Female employees get extra days off for Chinese New Years to… find love. The Hangzhou company who decided to make this move says their female staff don’t have much contact with the outside world and want to give them more time and opportunity to meet new people. They say it’s to make them happier as someone who is happy at home can be more productive at work. - Read more (English)
Women over 30 who are still single are considered “leftovers” in China, and family gatherings during the holiday may be a particularly rough time for them. That’s why some of them decide to rent a boyfriend to introduce to their parents. Btw. if you want to rent parents to impress your future spouse, you can do it as well…
Peppa Pig movie trailer that took over Chinese social media (we talked about it last week) sparked a discussion online over social problems such as “the one-child policy, rural-urban migration, and discrimination between urban and rural residents”. With fast-developing urban areas and rural regions lagging behind, the deep rift in Chinese society is growing bigger. The video also brought attention to loosening family bonds, especially for those who moved to cities. - Read more (English)
Taobao rolls out live-streaming app just in time for Chinese New Year. Live-streaming has gotten very popular in China - it’s a straightforward and interactive way of communicating with customers, and it’s a great way of e-commerce promotion. “Watch and shop at the same time!”
Taobao live-streaming app is extremely suitable for merchants who already have their stores on the platform, as long as they can build a connection with their audience and create engaging content. - Read more (Chinese)
Second-tier cities and male audiences are the main growth point for Douyin app in 2018, according to the platform’s report. Beijing was claimed to be “the city of Douyin”. The top category for traditional culture was calligraphy, “Gesture dance” won as the most popular dance type, and “Little Star” (小星星) was the most popular song video.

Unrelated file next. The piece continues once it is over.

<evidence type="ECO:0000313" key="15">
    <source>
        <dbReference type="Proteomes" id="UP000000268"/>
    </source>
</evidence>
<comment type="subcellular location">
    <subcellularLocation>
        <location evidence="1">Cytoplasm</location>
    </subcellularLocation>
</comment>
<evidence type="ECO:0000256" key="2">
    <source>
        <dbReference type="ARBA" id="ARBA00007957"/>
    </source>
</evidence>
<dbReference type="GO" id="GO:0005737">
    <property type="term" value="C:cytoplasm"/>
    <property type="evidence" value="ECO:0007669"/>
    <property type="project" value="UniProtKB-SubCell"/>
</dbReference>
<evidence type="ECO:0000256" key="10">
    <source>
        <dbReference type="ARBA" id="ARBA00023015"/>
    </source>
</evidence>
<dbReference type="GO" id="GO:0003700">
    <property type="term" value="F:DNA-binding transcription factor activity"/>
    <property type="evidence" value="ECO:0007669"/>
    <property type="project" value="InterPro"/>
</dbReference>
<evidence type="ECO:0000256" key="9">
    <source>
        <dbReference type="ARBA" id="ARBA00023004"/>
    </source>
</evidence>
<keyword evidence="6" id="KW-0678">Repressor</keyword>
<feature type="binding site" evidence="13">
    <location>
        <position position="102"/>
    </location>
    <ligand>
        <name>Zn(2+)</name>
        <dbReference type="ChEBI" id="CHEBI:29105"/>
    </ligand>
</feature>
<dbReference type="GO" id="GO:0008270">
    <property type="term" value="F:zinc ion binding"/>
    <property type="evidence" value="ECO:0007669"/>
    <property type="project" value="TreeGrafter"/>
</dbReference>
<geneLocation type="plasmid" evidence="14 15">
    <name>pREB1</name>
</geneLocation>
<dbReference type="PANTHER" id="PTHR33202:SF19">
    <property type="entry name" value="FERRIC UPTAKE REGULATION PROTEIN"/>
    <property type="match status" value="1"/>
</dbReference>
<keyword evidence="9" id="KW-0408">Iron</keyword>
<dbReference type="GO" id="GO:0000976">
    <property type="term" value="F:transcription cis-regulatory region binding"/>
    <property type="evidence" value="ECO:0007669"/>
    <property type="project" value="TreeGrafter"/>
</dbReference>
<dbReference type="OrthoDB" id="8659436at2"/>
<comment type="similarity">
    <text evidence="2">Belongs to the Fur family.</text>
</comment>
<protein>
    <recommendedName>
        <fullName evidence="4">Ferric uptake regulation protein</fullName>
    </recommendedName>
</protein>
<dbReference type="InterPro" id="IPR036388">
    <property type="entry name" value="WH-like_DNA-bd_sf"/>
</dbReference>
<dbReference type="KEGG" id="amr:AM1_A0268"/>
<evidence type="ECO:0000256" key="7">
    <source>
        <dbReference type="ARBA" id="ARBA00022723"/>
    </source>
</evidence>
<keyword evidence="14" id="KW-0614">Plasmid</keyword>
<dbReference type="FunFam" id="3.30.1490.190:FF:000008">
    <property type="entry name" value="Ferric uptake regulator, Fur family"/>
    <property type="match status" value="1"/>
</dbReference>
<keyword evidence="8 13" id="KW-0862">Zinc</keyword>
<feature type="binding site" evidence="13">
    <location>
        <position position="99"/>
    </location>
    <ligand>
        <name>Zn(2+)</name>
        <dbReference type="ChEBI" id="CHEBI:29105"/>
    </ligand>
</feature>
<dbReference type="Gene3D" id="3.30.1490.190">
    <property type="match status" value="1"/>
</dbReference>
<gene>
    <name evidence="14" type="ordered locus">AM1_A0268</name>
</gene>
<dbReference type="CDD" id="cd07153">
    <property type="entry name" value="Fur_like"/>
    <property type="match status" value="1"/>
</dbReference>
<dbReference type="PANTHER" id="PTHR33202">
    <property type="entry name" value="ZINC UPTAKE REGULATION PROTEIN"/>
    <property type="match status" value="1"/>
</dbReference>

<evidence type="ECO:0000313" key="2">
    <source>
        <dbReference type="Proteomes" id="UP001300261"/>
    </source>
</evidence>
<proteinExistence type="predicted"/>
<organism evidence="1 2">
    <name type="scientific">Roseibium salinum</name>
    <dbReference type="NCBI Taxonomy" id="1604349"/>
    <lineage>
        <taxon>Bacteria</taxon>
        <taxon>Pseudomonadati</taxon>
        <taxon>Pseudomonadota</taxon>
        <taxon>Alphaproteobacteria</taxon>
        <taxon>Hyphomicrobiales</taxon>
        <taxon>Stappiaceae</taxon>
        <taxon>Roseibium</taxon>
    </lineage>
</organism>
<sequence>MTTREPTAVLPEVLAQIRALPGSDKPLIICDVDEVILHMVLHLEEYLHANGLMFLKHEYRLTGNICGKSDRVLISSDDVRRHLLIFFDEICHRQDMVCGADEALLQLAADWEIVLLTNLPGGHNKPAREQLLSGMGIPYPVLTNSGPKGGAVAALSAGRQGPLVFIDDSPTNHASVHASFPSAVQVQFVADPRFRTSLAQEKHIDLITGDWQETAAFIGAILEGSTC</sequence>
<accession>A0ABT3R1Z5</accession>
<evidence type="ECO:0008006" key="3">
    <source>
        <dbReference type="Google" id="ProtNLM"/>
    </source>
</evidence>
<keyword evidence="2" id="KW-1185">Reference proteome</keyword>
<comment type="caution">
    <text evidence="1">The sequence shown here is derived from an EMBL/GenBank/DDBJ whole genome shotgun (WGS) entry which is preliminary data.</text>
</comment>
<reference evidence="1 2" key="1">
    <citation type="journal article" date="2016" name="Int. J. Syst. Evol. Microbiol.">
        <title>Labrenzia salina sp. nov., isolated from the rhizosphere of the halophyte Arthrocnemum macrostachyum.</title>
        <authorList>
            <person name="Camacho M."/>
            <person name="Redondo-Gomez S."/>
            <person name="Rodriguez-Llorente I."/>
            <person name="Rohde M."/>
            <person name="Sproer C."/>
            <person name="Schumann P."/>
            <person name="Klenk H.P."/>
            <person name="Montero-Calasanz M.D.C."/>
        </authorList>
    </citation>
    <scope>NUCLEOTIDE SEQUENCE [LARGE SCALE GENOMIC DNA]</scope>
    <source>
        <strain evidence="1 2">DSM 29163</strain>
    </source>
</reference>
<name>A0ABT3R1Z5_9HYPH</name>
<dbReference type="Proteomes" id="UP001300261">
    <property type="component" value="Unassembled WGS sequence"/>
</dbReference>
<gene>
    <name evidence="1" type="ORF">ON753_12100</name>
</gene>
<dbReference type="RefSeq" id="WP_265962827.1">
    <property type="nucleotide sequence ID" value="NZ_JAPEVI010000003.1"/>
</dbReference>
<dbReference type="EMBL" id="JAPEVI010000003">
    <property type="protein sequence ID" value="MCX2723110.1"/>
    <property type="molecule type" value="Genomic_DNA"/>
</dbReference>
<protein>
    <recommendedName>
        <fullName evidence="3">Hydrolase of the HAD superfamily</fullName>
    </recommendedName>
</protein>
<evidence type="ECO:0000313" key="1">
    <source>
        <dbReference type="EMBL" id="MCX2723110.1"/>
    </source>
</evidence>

When it comes to content, unlike Weibo, Douyin’s algorithms value content and views over the follower base, which means independent users can still receive a lot of traffic as long as their videos are creative and interactive. Simultaneously, Douyin is called the biggest factory of… Weibo influencers as users often jump from Douyin to Weibo to follow their favourite influencers. - Read the report (in Chinese)
Mobike gets sucked into Meituan’s ecosystem marking an end of a shared-bikes startups era. The last standing player is officially gone then. Shared bikes was quite a phenomenon in 2017 and it seemed like a new startup company popped up every day. However, in 2018 most of the startups bankrupted and those who survived were acquired by huge players such as Alibaba. Now, as Mobike’s app disappears (read more in Chinese), we can clearly see a pattern. Startups in China are there to come up with great ideas, but all in all, it always ends up with Tencent and Alibaba. And even platforms that seem to be independent players, such as Suning for example - you can find that 20% of their shares belong to Alibaba. See the graph here.
WeChat launches “Cultural Interaction” mini-game category. The platform gradually enables more and more categories, but once chosen, the category cannot be changed. Mini-games also do not allow applet migration with mini-programs. - Read more (Chinese)
Chinese governments releases a new tax app, and it’s one huge mess. Just as the government goes mobile, Chinese citizens discover they’re listed on a payroll of unknown companies they never worked at. This is due to data theft or companies evading tax payment.
Another issue is a lot of copycat apps popped up trying to scam user by stealing data or applying small fees. - Read more (English)
Our team celebrated the coming new year of the pig eating-eating-eating (obviously!) and… dressing up! That’s the second time we played Murder Mystery game and loved it!
If you know anybody that would love our company culture and has skills in Chinese digital marketing of any type, send them our way. Here’s more info.